The Pull List #14 – 7/15/15


A weekly column in which Jake gives short blurbs about the comics hes picked up that week. Reviewed in the order read, which varies but generally by increasing anticipation.  Disclaimer: he knows very little about art, at least not enough to considerably honor such tremendous undertakings, soyeh, theres that.

 
Godzilla in Hell #1

Story: James Stokoe

Art: James Stokoe

IDW

To paraphrase Calvin Candy, with the title they had my curiosity but with James Stokoe you had my attention (and my 3.99).  The story is in the title.  Godzilla winds up in Hell.  How doesnt really matter.  Think Dantes Inferno but with a giant atomic-breathed lizard going through the rings of Hell instead of a Kratos-clone (or a whiny poet, depending on your version).  Stokoe tells his story through the art as the only actual non-physical text in the book is the sound Godzilla makes when hes powering up his mouth cannon.  And really, thats all one needs.  The art is palpable enough to let you hear the roars of the monster and the accompanying explosions in your head, without the book actually having to tell you.  Another note to make is that, interestingly enough, Godzilla usually feels rather small compared to the cavernous Hell, thanks to a choice of perspective.  This is obviously an intentional choice because whenever Godzilla acts or powers up, he suddenly feels massive, without actually increasing in size.  Godzilla in Hell is a brilliant and beautiful piece of comics. 
Mercury Heat #1

Story: Kieron Gillen

Artwork: Omar Francia

Color: Digikore Studios

Letters: Kurt Hathaway

Avatar Press

I believe this is the first Avatar book on the Pull List, so reader discretion advised, I guess.  Mercury Heat is a cyberpunk tale spinning out of the mind of the ever-talented Kieron Gillen, about Luiza Bora, a new police officer on Mercury.  Hence the pun of the name.  Boras first outing is a sound affair, a good setup and a great deal more action-oriented than many of Gillens recent works.  We get a good feel for the protagonist and the world she inhabits.  Francia, of the Mass Effect comics, is no stranger to darker (tonally) sci-fi stories (perhaps unpretty is a more exact if more confusing word), and he does a solid job here. Some of the action beats, while complex in nature, are easy to follow thanks to Francias direction.  Mercury Heat is a good book, especially if youre craving some hard-R cyberpunk in your life.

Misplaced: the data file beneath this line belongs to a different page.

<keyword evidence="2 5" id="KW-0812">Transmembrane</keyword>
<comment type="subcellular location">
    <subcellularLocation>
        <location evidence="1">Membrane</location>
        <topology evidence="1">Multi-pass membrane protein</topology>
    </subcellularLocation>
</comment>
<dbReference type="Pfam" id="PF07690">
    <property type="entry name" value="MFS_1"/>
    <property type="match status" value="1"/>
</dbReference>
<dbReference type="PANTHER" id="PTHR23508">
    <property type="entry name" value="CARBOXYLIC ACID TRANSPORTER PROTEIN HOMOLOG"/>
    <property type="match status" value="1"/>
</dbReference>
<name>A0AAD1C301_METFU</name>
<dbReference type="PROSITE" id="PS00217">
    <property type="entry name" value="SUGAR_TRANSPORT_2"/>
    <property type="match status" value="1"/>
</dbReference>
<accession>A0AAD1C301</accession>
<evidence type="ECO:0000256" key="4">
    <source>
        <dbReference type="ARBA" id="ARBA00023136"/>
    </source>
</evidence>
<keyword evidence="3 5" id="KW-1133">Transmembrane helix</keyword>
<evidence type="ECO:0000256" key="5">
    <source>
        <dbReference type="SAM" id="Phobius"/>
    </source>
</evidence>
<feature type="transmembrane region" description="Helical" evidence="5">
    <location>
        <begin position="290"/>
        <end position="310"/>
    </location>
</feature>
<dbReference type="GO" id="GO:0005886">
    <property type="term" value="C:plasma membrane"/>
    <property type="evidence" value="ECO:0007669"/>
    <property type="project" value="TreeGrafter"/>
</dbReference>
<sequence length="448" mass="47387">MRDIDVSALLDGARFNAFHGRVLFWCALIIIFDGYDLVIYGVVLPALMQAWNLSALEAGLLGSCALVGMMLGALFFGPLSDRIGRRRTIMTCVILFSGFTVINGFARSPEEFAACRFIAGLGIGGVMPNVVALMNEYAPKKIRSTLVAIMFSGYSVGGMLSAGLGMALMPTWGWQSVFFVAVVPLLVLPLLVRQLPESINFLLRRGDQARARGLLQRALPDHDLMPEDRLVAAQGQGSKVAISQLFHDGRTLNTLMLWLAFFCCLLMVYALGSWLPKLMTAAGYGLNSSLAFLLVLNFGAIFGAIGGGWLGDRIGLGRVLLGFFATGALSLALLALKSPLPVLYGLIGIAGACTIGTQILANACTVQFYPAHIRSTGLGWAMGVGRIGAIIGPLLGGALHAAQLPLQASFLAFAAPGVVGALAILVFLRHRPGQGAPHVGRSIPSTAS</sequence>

Planet Hulk #3

Writer: Sam Humphries

Artist: Marc Laming

Colors: Jordan boyd

Lettering: VCs Travis Lanham

Marvel Comics

Bad week to be Planet Hulk, since the inclusion of dinosaur fighting means its going to get compared to Godzilla in Hell in my mind, and such a comparison does not favor the Marvel comic.  The preview line reads WILL THE DEADLY LAND OF HULKS FINALLY BREAK GLADIATOR STEVE ROGERSbut frankly Hulks arent the problem.  Doc Green and his incessant chattering is.  The smart Hulks waxing political and philosophical is enough to annoy both reader and Rogers, though the latter is fairly unsympathetic, thanks to uninspired and dull dialogue and thought captions.  At least Lamings art is great, though not great enough to save the book.  The fight between Devil Dinosaur and a massive Sea-Hulk is amazing although besmirched by the aforementioned captions.  Honestly, after a promising start, theres not a whole lot of worth going on in this book.  Consider it dropped.
 
Captain Britain and the Mighty Defenders #1

Writer: Al Ewing

Penciler: Alan Davis

Inker: Mark Farmer

Colorist: Wil Quintana

Letterer: Travis Lanham

Marvel Comics